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Call of Juarez: Gunslinger on PC, XBLA, PSN

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If I had to describe Call of Juarez: Gunslinger in a single word, it’d have to be “fun.” Only if that single word was bold, underlined, italicized, glittered and the size of a billboard. Quite honestly, I may over-appreciate the game because it my expectations were set incredibly low by the horrible mess that was Call of Juarez: The Cartel, but that doesn't make the game any less fun nor any less addictive.

Everything about the game is geared toward having fun, which really makes the game really stand out in the shooter market - most shooters being about creating samey “realistic,” modern, grey-brown, cinematic “interactive experiences.” Silas, the main character, playfully cracks jokes in the middle of and between fire fights. Overall, the feeling of the game is light-hearted.

Similar to the Assassin’s Creed series, Gunslinger’s story takes you through real events that occurred in the Wild West, letting you have a part in some of the most outrageous gun fights, meet historical outlaws, and kill a bunch of them along the way. The story mode is composed of about a dozen chapters, each of which is fairly short. That isn’t the criticism it sounds like though; even though they are short, each mission is intense (think quality v. quantity). The story is narrated by a drunken Silas in a bar as you actively play through his tall tales. This is a very interesting and entertaining way to experience the story. Some objects will only appear when Silas remembers to mention that they exist. Some of your objectives will be explained to you as Silas explains them to his audience. More than once, Silas will miscommunicate his story and will have to go back to explain exactly what happened, taking you back with him to play through the last bit of the level, but the correct version this time.

The gunplay is phenomenal is Gunslinger, and as mentioned before, it is incredibly fun. The game has an “easy to learn, difficult to master” element to it, so it relishes in simplicity. The guns are limited, but varied enough that you can play your own way. The skill trees which you upgrade separately in arcade and story mode provide incredibly useful boosts to your weapons and bullet-time ability, but are not overpowering to the point that you can kill every enemy on the map by simply sneezing. In fact, I found that the abilities actually balanced the gameplay very well. As you progress, the enemies get more challenging and I kept finding myself getting out of hairy situations by only the skin of my teeth, if at all, despite having completed a whole tree.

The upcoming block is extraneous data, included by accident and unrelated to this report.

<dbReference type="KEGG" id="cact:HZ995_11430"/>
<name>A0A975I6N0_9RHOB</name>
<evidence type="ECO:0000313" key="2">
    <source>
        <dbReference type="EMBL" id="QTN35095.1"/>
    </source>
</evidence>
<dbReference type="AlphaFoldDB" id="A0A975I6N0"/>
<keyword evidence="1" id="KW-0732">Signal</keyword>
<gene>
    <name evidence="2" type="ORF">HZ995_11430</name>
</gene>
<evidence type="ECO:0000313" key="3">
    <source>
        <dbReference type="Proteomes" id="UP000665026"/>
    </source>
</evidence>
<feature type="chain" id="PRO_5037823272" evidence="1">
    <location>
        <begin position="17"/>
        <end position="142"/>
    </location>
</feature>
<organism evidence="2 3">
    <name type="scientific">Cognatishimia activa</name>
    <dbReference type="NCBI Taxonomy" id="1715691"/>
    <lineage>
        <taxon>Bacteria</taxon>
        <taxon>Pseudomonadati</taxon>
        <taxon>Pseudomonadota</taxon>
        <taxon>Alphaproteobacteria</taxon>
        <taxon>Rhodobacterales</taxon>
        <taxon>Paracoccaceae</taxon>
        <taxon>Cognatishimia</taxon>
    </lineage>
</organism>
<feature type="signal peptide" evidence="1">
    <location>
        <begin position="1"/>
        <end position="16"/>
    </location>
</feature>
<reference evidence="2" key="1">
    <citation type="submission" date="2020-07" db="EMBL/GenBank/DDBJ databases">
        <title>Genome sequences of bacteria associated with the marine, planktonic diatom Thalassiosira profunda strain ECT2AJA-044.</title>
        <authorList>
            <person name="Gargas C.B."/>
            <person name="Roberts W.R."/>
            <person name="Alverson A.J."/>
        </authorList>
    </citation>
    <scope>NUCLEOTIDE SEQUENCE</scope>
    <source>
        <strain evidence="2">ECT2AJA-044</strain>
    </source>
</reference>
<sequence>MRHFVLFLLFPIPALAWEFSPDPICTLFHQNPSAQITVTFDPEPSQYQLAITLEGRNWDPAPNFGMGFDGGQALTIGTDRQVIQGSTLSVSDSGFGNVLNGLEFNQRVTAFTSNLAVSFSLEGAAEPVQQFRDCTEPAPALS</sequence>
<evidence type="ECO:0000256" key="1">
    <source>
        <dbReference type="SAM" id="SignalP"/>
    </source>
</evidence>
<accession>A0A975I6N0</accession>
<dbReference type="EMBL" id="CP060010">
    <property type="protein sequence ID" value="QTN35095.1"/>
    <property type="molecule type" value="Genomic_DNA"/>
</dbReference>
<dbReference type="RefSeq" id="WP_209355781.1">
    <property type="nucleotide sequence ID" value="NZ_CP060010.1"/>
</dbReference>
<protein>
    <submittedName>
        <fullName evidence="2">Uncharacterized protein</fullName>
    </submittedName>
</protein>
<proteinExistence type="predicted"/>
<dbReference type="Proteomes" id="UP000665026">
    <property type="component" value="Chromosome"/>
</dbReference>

The only real problem I encountered was that in being linear shooter, sometimes the abundant invisible walls, which I couldn't see for reasons that I hope are apparent, would block my shots if I tried to take the shot from around the corner before I was “supposed” to. Also, the duels were extremely annoying when I used a mouse and keyboard, but the problem was swiftly fixed by using a gamepad.

After completing the story, there is an arcade mode which lets you play through the same levels as the story, but with more baddies to shoot and no duels to break up the flow. This is where the game becomes particularly addicting. I kept replaying each level trying to rack up better combos or get all headshots in a single go. It has the simple appeal of always wanting to better your own record.

Summary
I loved this game for its brilliantly simply mechanics and the interesting way that it delivers its story. The few problems that I ran into are easily drowned out by the sounds of me having fun while topping another high score.

- 90% recommended



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